Using phenotype–fitness correlations to estimate selection on plastic traits, like optimal breeding date, can lead to incorrect estimates of the shape and even direction of the selection gradient . Moreover, the limitations of this method apply even more strongly to endocrine traits than they do to many other plastic traits because of the dynamic plasticity of hormones in response to environmental conditions, and their function to induce adaptive life-history responses of the organism to variable environmental conditions. In other words, not only might endocrine traits change in response to environmental factors that also influence fitness, these changes in hormones in some cases are the very signals that induce adaptive shifts in investment in reproduction or self-maintenance, thereby driving individual variation in fitness. Thus, we expect that correlations between endocrine traits and fitness components should be widespread because of their closely linked patterns of adaptive plasticity, independent of any correlation reflecting natural selection. Yet, across the evolutionary endocrinology literature, the most common manner for estimating how contemporary selection is acting on individual variation in endocrine traits is inference from phenotype–fitness correlations (e.g. [3,4,30–35]).
2. An example from evolutionary endocrinology
To illustrate this problem as it applies to evolutionary endocrinology, we use the example of circulating glucocorticoid concentrations and nutritional state below. We note, however, that the same issues will apply to any endocrine trait (e.g. other hormones, hormone receptors, binding globulins, and even the magnitude or slope of endocrine responses) when trait values respond plastically to any environmental factors that also influence fitness.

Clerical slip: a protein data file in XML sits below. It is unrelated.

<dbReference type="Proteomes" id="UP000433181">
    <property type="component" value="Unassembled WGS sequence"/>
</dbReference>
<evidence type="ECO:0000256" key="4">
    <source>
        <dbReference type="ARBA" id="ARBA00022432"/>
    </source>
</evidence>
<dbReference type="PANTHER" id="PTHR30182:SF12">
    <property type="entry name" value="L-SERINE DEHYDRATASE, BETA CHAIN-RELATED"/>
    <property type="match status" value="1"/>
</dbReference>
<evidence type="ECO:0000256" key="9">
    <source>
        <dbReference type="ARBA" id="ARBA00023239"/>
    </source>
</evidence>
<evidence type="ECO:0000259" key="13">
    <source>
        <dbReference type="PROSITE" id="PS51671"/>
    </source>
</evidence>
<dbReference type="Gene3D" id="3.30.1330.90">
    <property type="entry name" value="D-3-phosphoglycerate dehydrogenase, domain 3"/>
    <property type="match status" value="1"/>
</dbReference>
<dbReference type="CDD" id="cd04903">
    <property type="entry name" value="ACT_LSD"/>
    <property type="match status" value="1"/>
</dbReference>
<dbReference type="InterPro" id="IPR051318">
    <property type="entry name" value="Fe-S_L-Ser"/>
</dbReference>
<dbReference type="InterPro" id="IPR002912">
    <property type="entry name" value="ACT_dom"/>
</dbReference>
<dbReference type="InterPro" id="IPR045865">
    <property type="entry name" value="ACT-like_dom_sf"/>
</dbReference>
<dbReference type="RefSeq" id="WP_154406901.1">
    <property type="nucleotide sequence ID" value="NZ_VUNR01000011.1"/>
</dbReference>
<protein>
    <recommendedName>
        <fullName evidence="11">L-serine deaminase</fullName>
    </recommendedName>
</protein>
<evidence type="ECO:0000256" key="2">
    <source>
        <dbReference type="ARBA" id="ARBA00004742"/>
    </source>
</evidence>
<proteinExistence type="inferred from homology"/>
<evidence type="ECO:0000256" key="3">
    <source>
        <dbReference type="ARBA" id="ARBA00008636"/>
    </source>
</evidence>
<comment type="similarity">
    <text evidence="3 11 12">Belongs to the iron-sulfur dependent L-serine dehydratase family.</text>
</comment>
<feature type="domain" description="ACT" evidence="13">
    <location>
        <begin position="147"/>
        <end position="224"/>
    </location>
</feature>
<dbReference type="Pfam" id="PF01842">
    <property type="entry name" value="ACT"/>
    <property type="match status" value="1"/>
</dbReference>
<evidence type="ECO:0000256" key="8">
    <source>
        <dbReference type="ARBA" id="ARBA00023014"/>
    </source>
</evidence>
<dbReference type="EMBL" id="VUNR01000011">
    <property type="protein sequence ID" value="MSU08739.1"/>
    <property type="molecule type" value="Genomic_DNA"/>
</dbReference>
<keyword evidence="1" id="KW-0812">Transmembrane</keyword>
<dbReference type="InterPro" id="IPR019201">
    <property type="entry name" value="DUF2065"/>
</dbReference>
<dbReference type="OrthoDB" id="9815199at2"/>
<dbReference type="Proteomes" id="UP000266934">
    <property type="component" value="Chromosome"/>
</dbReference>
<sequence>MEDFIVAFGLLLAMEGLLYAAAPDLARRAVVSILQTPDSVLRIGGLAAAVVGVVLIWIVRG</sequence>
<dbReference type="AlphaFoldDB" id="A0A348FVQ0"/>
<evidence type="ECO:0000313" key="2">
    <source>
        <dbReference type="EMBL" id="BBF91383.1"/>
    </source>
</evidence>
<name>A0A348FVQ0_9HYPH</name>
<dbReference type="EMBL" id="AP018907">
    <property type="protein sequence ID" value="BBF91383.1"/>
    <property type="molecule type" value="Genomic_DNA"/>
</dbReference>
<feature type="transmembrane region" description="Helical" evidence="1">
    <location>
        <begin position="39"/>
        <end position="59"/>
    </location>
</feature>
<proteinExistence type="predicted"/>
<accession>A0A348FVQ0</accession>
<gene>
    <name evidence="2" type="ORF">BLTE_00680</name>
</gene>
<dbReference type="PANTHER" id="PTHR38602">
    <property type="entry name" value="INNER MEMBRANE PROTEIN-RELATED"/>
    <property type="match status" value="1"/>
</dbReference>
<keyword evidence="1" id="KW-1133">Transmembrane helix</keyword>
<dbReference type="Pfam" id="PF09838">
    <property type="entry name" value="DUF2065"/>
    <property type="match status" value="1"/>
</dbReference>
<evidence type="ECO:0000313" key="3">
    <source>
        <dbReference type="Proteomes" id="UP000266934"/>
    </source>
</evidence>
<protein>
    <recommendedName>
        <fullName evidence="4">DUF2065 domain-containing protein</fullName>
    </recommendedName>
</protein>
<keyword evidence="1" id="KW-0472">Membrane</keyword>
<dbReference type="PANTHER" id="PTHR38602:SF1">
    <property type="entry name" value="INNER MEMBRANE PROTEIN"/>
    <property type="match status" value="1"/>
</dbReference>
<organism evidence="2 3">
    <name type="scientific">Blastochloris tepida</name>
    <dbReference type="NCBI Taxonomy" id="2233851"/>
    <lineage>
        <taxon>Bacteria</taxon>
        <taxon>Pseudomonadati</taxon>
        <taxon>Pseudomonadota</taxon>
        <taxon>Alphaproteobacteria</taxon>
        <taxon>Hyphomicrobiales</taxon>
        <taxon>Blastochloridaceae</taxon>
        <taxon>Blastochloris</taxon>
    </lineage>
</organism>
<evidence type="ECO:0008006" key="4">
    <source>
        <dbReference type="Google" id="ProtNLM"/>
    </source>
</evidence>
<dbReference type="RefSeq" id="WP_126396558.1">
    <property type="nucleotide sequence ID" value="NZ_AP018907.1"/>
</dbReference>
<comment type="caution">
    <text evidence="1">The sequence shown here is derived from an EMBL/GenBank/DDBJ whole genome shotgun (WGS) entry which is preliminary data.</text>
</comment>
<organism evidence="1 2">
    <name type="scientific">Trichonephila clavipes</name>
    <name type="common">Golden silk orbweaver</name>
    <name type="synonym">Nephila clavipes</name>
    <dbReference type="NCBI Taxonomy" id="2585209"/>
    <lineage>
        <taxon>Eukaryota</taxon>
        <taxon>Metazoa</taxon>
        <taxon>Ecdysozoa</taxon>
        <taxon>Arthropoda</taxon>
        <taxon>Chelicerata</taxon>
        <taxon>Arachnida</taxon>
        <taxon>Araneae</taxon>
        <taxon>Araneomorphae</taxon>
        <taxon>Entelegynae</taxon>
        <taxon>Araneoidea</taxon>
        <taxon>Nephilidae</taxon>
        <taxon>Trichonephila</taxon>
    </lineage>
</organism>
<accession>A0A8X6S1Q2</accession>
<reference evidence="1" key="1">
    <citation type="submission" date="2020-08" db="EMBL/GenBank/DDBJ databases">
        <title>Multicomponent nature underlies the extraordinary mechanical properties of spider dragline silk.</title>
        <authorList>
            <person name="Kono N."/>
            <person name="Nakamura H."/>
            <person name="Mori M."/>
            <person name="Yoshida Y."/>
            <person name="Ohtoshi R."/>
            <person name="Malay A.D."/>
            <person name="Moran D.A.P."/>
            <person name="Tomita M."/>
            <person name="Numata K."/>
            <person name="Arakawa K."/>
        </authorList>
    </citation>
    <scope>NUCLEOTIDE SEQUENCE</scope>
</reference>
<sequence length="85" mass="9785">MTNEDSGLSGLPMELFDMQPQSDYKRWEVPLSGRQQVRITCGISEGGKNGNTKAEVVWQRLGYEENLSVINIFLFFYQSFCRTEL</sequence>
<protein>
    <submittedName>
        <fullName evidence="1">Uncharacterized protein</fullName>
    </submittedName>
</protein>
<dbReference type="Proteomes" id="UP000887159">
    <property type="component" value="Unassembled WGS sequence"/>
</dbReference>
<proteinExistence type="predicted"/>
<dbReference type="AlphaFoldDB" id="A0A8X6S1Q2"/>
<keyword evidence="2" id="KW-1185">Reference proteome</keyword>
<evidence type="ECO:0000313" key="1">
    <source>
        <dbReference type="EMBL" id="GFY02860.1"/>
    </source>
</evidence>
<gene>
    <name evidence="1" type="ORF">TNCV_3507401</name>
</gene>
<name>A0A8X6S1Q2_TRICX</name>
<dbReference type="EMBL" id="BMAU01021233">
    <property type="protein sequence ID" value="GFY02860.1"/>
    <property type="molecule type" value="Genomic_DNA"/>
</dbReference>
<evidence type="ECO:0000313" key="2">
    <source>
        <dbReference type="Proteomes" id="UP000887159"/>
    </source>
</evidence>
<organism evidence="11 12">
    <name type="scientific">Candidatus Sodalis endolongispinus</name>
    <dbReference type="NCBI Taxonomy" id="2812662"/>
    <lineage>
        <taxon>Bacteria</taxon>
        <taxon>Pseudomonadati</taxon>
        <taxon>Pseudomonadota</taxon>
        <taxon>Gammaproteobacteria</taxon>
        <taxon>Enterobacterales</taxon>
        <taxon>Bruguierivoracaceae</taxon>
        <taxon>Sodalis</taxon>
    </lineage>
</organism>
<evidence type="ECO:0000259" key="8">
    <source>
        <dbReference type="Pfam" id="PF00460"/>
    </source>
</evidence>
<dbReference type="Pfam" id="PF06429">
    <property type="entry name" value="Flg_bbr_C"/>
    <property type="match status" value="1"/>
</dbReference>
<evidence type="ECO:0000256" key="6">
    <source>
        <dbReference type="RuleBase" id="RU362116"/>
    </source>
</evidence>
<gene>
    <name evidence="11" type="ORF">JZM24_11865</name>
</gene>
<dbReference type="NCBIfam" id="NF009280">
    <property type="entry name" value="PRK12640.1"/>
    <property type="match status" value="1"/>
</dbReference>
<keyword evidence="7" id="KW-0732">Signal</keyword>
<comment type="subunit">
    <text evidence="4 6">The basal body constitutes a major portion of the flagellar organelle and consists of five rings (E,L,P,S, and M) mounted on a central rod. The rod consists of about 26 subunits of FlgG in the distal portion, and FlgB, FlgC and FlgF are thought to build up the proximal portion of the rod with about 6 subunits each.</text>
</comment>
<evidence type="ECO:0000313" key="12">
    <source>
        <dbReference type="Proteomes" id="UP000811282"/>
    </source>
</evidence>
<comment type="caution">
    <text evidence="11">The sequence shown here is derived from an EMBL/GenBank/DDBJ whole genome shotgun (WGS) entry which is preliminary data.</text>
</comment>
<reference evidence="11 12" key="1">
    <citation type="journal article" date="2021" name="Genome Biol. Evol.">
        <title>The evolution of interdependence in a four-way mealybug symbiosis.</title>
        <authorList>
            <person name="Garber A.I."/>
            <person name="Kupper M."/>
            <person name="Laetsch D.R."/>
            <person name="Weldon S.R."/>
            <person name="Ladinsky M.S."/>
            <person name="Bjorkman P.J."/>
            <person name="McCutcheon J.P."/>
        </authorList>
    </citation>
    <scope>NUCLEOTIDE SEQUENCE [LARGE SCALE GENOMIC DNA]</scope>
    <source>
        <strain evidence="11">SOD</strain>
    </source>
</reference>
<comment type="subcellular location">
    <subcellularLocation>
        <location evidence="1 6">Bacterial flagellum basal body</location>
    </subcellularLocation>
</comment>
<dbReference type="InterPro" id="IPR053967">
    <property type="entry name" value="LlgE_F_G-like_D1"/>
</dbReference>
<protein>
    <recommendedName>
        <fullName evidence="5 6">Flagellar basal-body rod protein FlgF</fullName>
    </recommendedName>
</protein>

In a population of tree swallows in Ontario, Canada, that we have studied for the past 10 years, baseline corticosterone (CORT, the primary glucocorticoid in birds) concentrations in breeding females can be negatively correlated with fledging success (the number of offspring successfully raised to the age of departing the nest), yet the most common CORT values are higher than the apparent optimum (figure 2). Several studies have estimated non-zero heritability of individual variation in circulating CORT concentrations, through artificial selection [36,37], estimates of repeatability [38–40] and animal model approaches . Thus, upon characterizing a correlation between CORT and a fitness proxy, and with the expectation of some degree of heritability underlying observed among-individual variation in CORT, we might describe figure 2 as evidence for directional selection for lower CORT levels, and predict the evolution of reduced CORT levels over time. These inferences—and others that we could make about the magnitude, shape and even direction of selection—are most probably incorrect for the same reasons as those described in the breeding date example above.